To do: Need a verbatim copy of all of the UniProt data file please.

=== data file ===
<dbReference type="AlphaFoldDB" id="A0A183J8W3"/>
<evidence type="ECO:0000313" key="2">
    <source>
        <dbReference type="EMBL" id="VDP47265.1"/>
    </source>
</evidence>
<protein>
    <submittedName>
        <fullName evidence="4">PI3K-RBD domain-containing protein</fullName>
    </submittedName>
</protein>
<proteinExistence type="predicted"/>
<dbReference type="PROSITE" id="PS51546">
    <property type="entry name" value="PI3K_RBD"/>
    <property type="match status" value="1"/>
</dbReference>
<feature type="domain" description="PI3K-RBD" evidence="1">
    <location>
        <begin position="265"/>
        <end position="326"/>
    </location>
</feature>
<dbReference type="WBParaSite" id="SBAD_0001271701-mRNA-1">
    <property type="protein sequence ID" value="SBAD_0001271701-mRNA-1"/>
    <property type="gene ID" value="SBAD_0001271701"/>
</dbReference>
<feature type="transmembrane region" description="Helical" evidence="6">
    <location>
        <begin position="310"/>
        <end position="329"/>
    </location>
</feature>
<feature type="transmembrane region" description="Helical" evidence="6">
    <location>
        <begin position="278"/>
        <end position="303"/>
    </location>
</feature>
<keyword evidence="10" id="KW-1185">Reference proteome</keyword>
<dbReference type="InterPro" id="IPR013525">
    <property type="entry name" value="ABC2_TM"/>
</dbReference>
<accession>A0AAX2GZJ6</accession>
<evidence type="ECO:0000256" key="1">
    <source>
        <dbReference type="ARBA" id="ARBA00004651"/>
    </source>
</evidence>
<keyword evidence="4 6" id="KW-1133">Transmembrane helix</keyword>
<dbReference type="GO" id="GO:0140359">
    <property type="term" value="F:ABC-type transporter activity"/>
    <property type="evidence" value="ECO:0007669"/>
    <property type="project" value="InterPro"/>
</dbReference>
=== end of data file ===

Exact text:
<dbReference type="AlphaFoldDB" id="A0A183J8W3"/>
<evidence type="ECO:0000313" key="2">
    <source>
        <dbReference type="EMBL" id="VDP47265.1"/>
    </source>
</evidence>
<protein>
    <submittedName>
        <fullName evidence="4">PI3K-RBD domain-containing protein</fullName>
    </submittedName>
</protein>
<proteinExistence type="predicted"/>
<dbReference type="PROSITE" id="PS51546">
    <property type="entry name" value="PI3K_RBD"/>
    <property type="match status" value="1"/>
</dbReference>
<feature type="domain" description="PI3K-RBD" evidence="1">
    <location>
        <begin position="265"/>
        <end position="326"/>
    </location>
</feature>
<dbReference type="WBParaSite" id="SBAD_0001271701-mRNA-1">
    <property type="protein sequence ID" value="SBAD_0001271701-mRNA-1"/>
    <property type="gene ID" value="SBAD_0001271701"/>
</dbReference>
<feature type="transmembrane region" description="Helical" evidence="6">
    <location>
        <begin position="310"/>
        <end position="329"/>
    </location>
</feature>
<feature type="transmembrane region" description="Helical" evidence="6">
    <location>
        <begin position="278"/>
        <end position="303"/>
    </location>
</feature>
<keyword evidence="10" id="KW-1185">Reference proteome</keyword>
<dbReference type="InterPro" id="IPR013525">
    <property type="entry name" value="ABC2_TM"/>
</dbReference>
<accession>A0AAX2GZJ6</accession>
<evidence type="ECO:0000256" key="1">
    <source>
        <dbReference type="ARBA" id="ARBA00004651"/>
    </source>
</evidence>
<keyword evidence="4 6" id="KW-1133">Transmembrane helix</keyword>
<dbReference type="GO" id="GO:0140359">
    <property type="term" value="F:ABC-type transporter activity"/>
    <property type="evidence" value="ECO:0007669"/>
    <property type="project" value="InterPro"/>
</dbReference>